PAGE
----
As Christian workers Neil and Marisa Mather* watched the COVID-19 pandemic beginning to sweep through East Asia back in February, they knew they had to do something to help. Though they were in the U.S. at the time, they mobilized their church partners and raised enough money to buy around 3,000 face masks.
Early in the pandemic, East Asian governments had not begun to ration the purchase of face masks, and they were very hard to find. The donated masks were distributed to three different local churches Neil and Marisa partnered with. The East Asian churches then delivered the masks to impoverished villages surrounding their cities and reported that people were very grateful to receive them.
When the Mathers first began raising money, they had no idea face masks would soon become a rare commodity even in the United States. It wasn’t long before COVID-19 began to spread throughout America though, and stores began to have shortages of supplies just like in East Asia.
That’s when the churches in East Asia that Neil and Marisa had helped did something completely unexpected—they raised $2800 to buy and ship face masks back to America. This wasn’t an easy offering for them to gather, as many people had lost their jobs or been furloughed due to the virus.
“We were shocked that after having just gone through hardships, and many still without pay, the believers were able to raise so much money to buy masks for us,” said Marisa. “Them wanting to love us in this way was so very touching.”
The masks were shipped to Christians in New York, North Carolina, and Tennessee whom the East Asian churches had partnered with before. The American believers then distributed the donated masks to hospital workers, cancer patients, essential workers, and other at-risk demographics. Hundreds of people were helped by the generosity of the East Asian believers.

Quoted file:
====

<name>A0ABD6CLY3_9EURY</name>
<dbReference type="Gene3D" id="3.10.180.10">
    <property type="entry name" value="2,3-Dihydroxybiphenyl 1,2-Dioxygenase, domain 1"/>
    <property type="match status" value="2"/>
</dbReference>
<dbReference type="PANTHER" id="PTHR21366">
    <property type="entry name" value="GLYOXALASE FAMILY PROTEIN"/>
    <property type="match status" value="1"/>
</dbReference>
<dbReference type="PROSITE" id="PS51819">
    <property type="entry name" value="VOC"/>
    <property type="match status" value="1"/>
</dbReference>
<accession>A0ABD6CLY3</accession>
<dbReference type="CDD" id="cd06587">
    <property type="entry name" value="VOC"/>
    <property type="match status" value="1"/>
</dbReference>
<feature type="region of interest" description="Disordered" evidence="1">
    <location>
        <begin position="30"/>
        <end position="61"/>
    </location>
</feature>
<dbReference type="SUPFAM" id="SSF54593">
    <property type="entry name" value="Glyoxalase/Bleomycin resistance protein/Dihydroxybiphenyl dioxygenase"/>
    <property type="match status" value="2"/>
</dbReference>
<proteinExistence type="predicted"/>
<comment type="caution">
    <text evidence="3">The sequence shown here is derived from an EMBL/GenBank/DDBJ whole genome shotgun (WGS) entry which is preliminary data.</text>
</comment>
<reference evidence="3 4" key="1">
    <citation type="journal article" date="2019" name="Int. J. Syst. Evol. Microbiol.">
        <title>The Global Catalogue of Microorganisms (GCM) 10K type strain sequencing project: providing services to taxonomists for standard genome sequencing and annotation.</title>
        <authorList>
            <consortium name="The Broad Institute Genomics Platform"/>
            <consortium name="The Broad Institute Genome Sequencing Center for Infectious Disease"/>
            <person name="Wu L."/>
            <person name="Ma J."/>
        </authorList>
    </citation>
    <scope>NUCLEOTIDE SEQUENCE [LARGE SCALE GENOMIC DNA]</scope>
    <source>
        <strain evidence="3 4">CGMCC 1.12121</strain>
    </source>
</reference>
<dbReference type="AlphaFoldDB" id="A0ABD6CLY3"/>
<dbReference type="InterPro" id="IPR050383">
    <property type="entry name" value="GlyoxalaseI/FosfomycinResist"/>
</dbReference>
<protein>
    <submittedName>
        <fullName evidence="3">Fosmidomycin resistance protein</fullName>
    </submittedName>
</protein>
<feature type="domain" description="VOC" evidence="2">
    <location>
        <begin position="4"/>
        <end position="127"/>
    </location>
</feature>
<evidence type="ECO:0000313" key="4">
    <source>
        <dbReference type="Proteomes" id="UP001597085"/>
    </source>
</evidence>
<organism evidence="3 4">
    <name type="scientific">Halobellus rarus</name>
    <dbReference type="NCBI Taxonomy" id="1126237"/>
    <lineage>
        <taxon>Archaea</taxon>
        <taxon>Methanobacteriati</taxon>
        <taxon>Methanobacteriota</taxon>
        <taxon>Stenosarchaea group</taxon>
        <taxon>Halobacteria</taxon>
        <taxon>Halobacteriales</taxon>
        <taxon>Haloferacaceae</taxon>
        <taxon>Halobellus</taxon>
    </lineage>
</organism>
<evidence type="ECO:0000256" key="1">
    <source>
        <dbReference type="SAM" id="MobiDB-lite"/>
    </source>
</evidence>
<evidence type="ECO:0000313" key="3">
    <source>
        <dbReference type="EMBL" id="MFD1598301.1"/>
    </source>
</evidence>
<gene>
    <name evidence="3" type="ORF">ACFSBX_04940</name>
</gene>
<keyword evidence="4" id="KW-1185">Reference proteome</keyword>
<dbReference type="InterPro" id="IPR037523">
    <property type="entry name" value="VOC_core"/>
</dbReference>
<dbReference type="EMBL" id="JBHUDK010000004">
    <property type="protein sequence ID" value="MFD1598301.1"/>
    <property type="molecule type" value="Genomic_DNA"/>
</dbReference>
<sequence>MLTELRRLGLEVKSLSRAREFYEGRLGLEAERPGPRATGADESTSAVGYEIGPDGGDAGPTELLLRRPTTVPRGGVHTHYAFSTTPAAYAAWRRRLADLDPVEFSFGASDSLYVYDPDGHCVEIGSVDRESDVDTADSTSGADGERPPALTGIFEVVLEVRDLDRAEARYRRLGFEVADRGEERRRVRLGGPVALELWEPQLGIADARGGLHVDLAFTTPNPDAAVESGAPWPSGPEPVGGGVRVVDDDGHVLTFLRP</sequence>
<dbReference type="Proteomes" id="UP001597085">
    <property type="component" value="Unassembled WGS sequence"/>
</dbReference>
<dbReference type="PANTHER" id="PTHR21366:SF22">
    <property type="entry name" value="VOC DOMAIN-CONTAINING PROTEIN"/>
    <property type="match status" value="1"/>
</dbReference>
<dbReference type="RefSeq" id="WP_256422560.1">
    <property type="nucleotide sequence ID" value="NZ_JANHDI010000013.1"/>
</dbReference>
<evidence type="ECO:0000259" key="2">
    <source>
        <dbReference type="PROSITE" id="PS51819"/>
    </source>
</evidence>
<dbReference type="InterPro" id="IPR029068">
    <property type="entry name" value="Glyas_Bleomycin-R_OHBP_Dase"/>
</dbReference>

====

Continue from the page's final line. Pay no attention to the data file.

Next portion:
One person in New York who helped distribute the masks wrote back to the churches said, “Know that your kindness and concern for others will never be forgotten…If nothing else, all I can say is that the Father will one day say to you all, ‘Well done, my good and faithful servants.’”
COVID-19 has taken a lot from people these last few months. It’s taken loved ones, it’s taken opportunities, and it’s taken even simple joys like gathering together. But it hasn’t taken the church’s ability to glorify God by sacrificially loving the world around them.
Though the American and East Asian churches who were part of both these donations are continents apart, their unity in Christ has blessed many people in need. May that be said of many churches around the world when this season draws to a close.
*Names changed or withheld for security